Whilst all the sessions I attended at the festival were thought provoking and engaging, I particularly enjoyed the play ‘Eggistentialism’ by Joanne Ryan which was on in the evening (a review of which can be found here), and the ‘Fertility Fight Club’ part of the day. For the un-inducted, the Fertility Fight Club ran on the Friday, Saturday and Sunday, each time with different contributors who were passionate about the topic of which they spoke. Each speaker had a ‘round’ of 10 minutes to get a particular issue ‘off their chest’ and convey to the audience the key information they wanted them to know and understand. Friday’s session began with Joyce Harper who talked passionately about IVF ‘add-ons’ and asked patients: ‘Why are you paying for unproven fertility treatments?’. Similar to another talk I recently attended at the fertility show in Manchester delivered by Kate Brian, Harper began by discussing the hierarchy of evidence noting how many treatment ‘add-ons’ have not been proven to be effective in randomised control trials which she described as the best and most reliable form of evidence. Sharing details of the traffic light system she helped implement she implored fertility patients to ask for evidence for any treatment ‘add on’ they are offered. Harper’s talk was, as always, lively and engaging however questions remain about how we even define a fertility treatment ‘add-on’. Should we, for example, consider treatments such as acupuncture and reflexology as fertility treatment ‘add-ons’ especially given the rate that these treatments are often taken up by fertility patients? And would providers of these treatments, like the providers of more high-tech ‘add-ons’, be able to substantiate any claims they make about increasing the success rates of IVF.


Prof Joyce Harper in the first ’round’ of the ‘Fertility Fight Club’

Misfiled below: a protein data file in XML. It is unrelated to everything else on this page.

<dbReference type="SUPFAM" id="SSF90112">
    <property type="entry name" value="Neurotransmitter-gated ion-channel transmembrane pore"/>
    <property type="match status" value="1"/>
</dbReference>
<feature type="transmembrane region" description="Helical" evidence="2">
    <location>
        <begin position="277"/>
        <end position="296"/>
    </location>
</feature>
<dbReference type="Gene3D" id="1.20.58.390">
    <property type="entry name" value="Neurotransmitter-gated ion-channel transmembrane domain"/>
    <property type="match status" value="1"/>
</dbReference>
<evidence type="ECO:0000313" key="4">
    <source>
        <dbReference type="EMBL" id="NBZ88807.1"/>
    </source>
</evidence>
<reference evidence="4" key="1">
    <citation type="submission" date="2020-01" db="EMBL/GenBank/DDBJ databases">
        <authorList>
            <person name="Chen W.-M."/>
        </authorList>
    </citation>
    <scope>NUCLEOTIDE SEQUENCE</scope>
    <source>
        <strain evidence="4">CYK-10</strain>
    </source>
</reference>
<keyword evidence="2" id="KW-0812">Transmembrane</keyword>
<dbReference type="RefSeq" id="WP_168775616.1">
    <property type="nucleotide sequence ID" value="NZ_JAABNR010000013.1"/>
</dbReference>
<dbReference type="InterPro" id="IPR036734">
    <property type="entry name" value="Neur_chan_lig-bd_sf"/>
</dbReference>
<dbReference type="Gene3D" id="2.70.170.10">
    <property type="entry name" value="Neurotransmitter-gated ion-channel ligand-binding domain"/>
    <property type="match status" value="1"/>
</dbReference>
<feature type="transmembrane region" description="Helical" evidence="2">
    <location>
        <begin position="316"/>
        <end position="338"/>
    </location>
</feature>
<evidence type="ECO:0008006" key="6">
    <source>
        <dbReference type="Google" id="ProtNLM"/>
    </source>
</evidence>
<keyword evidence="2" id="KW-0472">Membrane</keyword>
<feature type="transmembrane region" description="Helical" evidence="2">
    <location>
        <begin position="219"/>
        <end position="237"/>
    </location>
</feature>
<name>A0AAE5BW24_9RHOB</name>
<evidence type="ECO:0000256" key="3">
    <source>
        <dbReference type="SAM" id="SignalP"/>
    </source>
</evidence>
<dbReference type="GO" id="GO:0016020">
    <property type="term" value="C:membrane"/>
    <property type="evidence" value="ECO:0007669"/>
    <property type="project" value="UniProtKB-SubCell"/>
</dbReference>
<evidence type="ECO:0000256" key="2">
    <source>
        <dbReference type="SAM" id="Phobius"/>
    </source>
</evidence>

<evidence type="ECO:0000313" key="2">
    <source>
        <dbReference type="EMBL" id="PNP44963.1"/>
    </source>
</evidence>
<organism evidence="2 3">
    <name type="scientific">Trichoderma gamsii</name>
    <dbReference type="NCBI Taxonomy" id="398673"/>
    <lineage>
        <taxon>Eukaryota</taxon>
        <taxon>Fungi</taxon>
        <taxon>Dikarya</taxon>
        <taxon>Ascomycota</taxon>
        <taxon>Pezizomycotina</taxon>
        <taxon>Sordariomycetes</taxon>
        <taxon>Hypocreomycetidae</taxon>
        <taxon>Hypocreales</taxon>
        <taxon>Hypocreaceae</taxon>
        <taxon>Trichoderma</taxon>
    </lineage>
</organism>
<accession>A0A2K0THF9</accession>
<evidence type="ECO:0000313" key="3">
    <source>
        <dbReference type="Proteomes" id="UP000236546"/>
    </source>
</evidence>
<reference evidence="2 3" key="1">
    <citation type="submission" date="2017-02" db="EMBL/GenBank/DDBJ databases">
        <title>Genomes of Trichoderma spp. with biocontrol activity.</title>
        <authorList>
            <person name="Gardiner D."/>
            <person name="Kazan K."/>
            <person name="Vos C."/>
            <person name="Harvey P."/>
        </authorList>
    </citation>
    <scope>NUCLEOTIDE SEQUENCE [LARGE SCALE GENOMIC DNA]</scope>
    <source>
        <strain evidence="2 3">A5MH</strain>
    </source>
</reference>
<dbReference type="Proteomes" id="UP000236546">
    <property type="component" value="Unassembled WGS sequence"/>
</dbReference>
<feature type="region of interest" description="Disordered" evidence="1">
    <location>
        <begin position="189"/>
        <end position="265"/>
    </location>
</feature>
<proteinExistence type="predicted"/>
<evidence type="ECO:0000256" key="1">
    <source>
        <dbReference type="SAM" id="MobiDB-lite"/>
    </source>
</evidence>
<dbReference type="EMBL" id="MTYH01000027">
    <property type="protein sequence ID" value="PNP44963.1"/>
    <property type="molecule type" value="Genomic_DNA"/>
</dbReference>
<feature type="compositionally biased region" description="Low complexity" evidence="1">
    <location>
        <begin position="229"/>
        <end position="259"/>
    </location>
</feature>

The second round of the fight club heard from Sheridan Voysey who after being diagnosed with male factor infertility underwent repeated rounds of unsuccessful IVF treatment with his wife and who after 10 years of trying to create a family had to relinquish his desire for fatherhood. Voysey, who documented his experience coming to terms with unwanted childlessness in his book ‘Resurrection year’, shared the perils of ‘coming out’ as an infertile couple or person in the public eye. He described how he personally became the target of online abuse and often had his experience of infertility and unwanted childlessness dismissed by unkind readers who repeatedly berated him to ‘just adopt’. He noted how the process of adoption was by no means simple and had also not resulted in him and his partner becoming parents. Voysey also described other hurtful and highly gendered comments he received including readers telling him to ‘man-up’ about his infertility thereby trivialising his experience of unwanted childlessness and further devaluing the pain he felt as a childless man. Voysey therefore wanted people who were struggling to conceive to have their feelings of disappointment and loss validated and not diminished by the suggestion that an infertile couple or person should ‘just adopt’. Instead he suggested that well-meaning individuals could instead ask a couple struggling to conceive ‘whether adoption could be a possibility’ for them, whilst remembering that the process of adoption is not easy and does not guarantee parenthood.